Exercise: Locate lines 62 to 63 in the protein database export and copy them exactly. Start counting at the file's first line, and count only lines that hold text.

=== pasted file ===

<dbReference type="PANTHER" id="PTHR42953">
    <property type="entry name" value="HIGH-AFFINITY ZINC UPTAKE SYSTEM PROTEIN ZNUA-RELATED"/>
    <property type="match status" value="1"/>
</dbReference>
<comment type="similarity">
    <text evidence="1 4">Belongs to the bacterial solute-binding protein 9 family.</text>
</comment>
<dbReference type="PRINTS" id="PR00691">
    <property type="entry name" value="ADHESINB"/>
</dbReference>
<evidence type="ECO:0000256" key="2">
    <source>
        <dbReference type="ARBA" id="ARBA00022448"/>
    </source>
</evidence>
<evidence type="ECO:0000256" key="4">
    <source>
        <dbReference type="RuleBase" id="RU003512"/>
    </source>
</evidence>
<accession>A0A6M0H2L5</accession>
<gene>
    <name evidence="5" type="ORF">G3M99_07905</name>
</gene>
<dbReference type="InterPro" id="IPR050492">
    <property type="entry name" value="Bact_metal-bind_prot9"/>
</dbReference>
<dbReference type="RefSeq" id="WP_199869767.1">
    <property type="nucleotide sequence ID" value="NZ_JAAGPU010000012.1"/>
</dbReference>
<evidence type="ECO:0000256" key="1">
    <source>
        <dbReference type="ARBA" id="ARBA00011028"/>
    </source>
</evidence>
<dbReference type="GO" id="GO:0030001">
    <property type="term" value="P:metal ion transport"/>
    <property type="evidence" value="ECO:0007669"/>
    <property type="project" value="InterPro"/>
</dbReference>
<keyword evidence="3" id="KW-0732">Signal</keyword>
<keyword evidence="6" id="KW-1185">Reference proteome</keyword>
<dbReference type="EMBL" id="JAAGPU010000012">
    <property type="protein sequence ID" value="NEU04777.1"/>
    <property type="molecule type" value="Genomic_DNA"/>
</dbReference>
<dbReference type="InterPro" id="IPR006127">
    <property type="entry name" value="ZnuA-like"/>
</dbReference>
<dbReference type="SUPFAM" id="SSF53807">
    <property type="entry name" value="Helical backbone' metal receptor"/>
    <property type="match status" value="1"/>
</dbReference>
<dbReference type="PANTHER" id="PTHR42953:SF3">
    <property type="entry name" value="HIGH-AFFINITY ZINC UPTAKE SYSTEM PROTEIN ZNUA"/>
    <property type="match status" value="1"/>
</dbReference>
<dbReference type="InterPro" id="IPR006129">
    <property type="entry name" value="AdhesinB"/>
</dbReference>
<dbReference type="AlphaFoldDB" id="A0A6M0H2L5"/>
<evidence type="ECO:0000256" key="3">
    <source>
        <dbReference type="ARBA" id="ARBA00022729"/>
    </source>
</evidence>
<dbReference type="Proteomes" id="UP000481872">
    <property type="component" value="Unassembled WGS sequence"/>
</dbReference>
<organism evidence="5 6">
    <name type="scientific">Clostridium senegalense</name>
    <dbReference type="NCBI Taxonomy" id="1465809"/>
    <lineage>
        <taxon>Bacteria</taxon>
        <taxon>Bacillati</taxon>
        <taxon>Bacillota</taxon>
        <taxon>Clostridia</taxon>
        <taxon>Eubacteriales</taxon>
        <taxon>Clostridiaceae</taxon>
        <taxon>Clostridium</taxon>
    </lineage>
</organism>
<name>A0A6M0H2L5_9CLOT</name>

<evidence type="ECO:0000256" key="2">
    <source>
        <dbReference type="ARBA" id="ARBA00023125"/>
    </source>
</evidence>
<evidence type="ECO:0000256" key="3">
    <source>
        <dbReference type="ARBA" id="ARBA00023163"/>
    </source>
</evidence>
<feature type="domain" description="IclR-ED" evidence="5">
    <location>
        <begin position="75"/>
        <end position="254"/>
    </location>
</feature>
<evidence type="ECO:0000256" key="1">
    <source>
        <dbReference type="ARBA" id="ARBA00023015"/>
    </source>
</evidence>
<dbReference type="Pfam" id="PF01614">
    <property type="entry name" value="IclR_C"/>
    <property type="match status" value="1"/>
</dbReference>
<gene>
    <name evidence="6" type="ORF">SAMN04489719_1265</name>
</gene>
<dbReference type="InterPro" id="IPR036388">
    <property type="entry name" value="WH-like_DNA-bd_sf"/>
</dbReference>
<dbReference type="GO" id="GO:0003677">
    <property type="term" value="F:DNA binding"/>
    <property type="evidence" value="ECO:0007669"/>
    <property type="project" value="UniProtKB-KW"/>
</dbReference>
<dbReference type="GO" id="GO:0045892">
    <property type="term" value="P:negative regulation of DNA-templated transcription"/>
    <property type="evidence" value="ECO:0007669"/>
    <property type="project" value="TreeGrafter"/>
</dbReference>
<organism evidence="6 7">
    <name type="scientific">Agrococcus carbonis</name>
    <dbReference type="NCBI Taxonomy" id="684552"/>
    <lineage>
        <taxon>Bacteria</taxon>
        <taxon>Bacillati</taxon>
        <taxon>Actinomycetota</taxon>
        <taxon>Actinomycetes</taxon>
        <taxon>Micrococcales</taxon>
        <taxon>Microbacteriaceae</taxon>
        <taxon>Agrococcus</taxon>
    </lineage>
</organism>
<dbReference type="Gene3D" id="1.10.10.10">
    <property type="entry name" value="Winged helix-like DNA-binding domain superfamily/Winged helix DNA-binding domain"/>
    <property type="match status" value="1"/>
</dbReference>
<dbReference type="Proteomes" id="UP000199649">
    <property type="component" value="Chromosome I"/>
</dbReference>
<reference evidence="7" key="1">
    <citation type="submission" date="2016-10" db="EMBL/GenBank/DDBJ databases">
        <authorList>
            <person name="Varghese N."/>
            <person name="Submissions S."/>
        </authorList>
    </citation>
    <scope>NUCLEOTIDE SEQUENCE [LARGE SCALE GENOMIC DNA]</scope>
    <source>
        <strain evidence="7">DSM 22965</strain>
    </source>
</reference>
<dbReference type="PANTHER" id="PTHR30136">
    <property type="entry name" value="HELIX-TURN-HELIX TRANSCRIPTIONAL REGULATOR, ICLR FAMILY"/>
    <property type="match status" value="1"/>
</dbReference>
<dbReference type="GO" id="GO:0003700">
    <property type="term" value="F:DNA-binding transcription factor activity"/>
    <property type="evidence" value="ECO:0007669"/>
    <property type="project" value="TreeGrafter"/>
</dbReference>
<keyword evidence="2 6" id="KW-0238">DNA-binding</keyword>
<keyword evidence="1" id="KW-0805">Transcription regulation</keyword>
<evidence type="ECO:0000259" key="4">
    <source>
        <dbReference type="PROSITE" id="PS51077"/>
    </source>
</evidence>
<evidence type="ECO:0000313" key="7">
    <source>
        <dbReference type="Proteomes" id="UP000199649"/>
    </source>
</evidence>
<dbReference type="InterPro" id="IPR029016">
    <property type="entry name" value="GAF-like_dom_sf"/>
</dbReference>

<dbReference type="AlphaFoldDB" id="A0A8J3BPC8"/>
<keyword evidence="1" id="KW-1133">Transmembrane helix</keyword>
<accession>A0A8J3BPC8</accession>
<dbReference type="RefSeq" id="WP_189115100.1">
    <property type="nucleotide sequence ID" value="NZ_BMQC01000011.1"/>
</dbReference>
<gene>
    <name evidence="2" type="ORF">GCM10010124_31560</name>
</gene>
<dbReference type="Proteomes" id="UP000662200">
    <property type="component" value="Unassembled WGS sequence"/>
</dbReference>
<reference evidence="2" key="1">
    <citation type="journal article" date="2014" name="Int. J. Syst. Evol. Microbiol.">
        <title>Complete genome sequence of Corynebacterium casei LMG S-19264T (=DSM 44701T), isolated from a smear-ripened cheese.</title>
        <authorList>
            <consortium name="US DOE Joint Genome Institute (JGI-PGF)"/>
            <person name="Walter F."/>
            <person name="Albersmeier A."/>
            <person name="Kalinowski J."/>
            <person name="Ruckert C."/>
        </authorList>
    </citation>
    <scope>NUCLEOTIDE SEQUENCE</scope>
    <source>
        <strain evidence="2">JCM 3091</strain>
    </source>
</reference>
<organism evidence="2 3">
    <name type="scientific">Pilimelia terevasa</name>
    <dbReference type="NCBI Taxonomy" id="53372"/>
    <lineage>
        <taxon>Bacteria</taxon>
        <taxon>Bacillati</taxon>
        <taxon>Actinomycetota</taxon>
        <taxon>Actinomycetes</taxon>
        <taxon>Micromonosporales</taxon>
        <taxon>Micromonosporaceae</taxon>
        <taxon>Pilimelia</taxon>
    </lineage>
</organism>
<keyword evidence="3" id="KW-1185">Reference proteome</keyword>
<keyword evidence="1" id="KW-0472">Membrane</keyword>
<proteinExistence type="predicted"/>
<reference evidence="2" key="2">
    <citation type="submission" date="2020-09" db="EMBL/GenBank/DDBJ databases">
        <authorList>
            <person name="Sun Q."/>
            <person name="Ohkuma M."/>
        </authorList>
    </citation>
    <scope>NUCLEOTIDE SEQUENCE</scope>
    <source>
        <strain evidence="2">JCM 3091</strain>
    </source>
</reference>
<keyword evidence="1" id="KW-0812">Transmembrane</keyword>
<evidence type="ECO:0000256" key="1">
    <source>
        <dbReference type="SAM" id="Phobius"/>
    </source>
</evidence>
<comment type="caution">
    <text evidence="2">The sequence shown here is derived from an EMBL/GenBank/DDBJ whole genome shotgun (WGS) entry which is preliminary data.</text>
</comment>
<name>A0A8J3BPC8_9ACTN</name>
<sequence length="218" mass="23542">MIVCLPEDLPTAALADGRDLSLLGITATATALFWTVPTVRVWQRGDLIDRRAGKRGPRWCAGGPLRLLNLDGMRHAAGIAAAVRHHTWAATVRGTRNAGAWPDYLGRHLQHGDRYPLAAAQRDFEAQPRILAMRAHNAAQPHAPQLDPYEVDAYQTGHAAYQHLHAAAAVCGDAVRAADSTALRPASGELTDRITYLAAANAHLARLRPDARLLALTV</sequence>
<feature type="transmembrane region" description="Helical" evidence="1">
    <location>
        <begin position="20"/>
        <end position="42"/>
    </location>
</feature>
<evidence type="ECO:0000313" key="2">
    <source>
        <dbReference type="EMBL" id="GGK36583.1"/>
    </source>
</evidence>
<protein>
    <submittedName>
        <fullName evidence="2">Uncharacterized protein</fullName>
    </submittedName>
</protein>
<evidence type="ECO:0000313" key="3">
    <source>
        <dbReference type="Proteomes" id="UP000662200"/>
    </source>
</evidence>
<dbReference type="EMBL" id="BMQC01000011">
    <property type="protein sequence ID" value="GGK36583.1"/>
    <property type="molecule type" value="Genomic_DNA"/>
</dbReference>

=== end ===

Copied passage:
<evidence type="ECO:0000256" key="3">
    <source>